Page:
“Your Majesty, language has always been the perfect instrument of empire.” What do you suppose this means? Is it true?This was the response of Antonio de Nebrija, Bishop of Avila after being...
“Your Majesty, language has always been the perfect instrument of empire.” What do you suppose this means? Is it true?
This was the response of Antonio de Nebrija, Bishop of Avila after being asked by Queen Isabella of Spain what possible use she might have for his painstakingly crafted grammar of Castilian Spanish.
A wonderful iconic quote. Language is power, that pretty well sums it up. When you ‘have language’ – when you are articulate, when you have and use an intelligent, varied vocabulary, when you have the habit/ability to always choose your words carefully, when you understand the sound of your statements, the effect of your words in another’s head (and heart) - you have immense power TO effect change, to persuade others, to teach others, to win others over to your cause – to make yourself understood in the world. The Bishop knows this, the Queen does not appreciate it.
Language is at the core of every legal system in the world. East or west, language is the beating heart of laws, constitutions, peace treaties, and a myriad of contracts between nations , corporations and neighbours. Language - words - set down on paper has an authority no other expression can imprint on the mind. To understand and appreciate the power of each word, the power of its placement and the power of its many meanings is an art, a science and one of the highest levels of thinking, creativity and humanity that exists.
In our quote, the fact that the Queen does not understand or appreciate the Bishop’s “painstakingly crafted’ language, gives us a great deal of insight into these two characters. She does not value communication. She does not appreciate the art of a legal document, she does not appreciate the complexities of the language of a contract or a treaty.It is inferred that she does not feel it necessary to communicate with all her citizens. Does this make a good sovereign (ruler)? A sovereign who has no interest in language is a sovereign who will not recognize when language is being used against her or her state; a sovereign who will lose opportunities because she is unable to communicate clearly, intelligently and articulately.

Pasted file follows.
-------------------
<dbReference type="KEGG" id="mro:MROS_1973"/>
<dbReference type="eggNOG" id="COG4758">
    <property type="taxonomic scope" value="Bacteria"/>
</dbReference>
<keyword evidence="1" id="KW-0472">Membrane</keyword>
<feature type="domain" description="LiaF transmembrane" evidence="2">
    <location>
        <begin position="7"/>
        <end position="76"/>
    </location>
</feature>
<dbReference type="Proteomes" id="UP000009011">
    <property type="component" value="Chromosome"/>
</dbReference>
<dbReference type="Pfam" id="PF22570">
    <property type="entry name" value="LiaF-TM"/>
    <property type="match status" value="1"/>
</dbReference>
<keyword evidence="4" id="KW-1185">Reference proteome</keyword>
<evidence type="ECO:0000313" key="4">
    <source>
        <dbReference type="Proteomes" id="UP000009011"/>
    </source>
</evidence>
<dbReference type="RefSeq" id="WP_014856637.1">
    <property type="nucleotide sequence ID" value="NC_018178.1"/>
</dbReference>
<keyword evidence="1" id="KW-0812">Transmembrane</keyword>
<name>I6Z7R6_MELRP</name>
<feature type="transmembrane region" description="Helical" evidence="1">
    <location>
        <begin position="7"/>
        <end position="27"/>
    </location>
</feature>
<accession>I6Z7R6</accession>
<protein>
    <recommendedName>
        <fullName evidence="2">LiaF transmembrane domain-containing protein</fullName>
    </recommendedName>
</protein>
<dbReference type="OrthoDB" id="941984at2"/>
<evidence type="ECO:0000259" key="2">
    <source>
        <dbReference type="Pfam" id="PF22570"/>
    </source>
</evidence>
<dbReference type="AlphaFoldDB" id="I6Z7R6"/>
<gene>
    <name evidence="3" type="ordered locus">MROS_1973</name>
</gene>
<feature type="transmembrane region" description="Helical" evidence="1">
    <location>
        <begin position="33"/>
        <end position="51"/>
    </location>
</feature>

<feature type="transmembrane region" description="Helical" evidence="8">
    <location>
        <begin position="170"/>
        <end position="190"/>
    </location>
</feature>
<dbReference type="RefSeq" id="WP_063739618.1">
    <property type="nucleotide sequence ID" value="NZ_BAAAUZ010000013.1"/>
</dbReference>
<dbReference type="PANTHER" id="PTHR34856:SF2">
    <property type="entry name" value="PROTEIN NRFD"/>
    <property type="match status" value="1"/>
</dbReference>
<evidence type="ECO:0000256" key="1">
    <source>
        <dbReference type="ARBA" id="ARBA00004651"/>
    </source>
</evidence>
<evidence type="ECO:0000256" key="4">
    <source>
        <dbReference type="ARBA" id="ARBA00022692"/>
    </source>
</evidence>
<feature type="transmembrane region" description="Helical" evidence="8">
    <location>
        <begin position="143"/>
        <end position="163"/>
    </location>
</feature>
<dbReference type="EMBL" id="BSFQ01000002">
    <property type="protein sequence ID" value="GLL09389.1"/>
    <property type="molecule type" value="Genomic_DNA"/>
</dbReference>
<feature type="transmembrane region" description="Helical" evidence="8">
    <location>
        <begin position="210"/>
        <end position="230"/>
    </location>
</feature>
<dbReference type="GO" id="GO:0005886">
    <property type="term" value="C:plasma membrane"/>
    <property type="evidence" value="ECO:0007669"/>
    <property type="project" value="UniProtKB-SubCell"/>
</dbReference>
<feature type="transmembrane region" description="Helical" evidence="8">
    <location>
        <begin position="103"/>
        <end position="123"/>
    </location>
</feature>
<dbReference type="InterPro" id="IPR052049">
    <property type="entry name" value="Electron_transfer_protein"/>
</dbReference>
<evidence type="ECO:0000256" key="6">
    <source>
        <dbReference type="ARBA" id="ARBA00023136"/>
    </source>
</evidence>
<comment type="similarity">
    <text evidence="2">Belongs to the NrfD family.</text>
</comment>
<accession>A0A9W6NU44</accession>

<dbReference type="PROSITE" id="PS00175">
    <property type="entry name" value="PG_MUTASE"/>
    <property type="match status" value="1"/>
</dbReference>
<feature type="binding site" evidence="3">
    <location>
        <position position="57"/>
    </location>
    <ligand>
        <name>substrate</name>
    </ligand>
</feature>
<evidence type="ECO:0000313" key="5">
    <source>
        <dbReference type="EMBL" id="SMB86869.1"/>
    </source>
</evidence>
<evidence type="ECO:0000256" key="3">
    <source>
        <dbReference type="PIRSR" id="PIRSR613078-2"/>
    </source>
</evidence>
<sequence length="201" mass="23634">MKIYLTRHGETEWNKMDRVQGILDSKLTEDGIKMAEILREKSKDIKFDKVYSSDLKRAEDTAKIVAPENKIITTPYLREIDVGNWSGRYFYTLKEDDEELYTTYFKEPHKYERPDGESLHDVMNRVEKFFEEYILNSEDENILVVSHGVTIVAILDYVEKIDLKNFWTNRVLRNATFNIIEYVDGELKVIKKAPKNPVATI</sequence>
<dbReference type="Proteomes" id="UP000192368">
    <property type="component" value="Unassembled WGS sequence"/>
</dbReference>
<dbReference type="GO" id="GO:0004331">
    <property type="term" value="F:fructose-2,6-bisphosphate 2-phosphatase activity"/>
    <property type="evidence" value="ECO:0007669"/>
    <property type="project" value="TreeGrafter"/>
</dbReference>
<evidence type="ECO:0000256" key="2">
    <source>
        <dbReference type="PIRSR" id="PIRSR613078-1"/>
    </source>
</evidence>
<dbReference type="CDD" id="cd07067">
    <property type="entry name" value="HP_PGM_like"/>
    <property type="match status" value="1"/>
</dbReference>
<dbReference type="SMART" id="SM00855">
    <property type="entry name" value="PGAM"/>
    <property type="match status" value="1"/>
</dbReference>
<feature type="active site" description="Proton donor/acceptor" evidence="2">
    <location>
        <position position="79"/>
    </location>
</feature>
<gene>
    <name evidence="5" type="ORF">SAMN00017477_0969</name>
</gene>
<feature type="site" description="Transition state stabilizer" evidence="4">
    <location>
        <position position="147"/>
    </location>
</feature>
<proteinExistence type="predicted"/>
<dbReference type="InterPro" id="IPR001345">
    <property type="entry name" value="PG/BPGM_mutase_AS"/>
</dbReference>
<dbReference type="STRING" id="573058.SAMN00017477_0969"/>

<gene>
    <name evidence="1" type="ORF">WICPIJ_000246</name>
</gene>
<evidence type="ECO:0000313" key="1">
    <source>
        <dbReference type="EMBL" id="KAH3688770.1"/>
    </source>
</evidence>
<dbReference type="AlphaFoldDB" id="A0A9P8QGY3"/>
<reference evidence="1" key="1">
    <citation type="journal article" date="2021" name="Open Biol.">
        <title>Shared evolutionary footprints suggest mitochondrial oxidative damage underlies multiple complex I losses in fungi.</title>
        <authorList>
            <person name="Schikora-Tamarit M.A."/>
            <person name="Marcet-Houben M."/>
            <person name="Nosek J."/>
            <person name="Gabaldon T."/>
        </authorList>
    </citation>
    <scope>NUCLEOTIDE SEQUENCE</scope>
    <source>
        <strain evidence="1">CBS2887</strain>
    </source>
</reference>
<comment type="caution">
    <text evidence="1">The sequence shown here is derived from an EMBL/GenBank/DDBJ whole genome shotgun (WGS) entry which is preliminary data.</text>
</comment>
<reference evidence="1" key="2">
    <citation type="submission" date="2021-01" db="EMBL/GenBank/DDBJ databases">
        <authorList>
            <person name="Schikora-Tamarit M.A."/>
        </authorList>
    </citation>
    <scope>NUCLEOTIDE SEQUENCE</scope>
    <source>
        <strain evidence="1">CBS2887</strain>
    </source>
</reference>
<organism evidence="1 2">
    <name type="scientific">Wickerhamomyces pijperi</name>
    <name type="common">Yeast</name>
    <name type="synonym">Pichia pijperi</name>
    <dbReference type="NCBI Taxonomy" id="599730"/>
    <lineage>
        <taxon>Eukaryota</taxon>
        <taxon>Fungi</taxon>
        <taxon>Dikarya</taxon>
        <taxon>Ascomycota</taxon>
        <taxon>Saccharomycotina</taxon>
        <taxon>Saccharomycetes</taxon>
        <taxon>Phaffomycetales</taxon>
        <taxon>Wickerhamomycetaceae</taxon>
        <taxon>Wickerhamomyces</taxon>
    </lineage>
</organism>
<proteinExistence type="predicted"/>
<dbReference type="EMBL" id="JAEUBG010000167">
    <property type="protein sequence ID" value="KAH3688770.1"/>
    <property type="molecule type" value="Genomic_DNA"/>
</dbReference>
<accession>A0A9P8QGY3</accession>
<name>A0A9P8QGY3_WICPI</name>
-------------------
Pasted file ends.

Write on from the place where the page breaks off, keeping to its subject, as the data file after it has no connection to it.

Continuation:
It is inferred however, that the Bishop has taken the time, put great effort into and committed to learning a dialect of Spanish - Castilian. Language is important enough to him that he has committed to learning it very well. Those who speak Castilian are important enough to him, for whatever reasons, to be able to communicate with them clearly and directly. His idea that language is the perfect ‘instrument’ of the state means it is an important way to hold the state together; it is a vital tool that allows communication with everybody in his country and indeed those beyond their borders. Language is the tool, the ‘instrument’ , the device which encourages and creates the security of a state (empire), its economic stability and its peaceful future.
Acquiring and using any language – particularly your mother tongue - at a sophisticated, studied level - requires oral fluency. But it also requires much more. It requires you understand the metaphors of the language, the humour of a language. It requires you are well read in the literature of that language and particularly its poetry. It requires you are a confident composer and writer of the language at a level of clarity and directness (and elegance) that demands others’ pay attention.
Start listening to others who speak a language beautifully, without fillers or repetition. Listen carefully to somebody you admire – is their language polished, intelligent, interesting? Acquiring and using a language at a high level of proficiency equips you well for any career anywhere. Language is power; Language makes us human. That is true.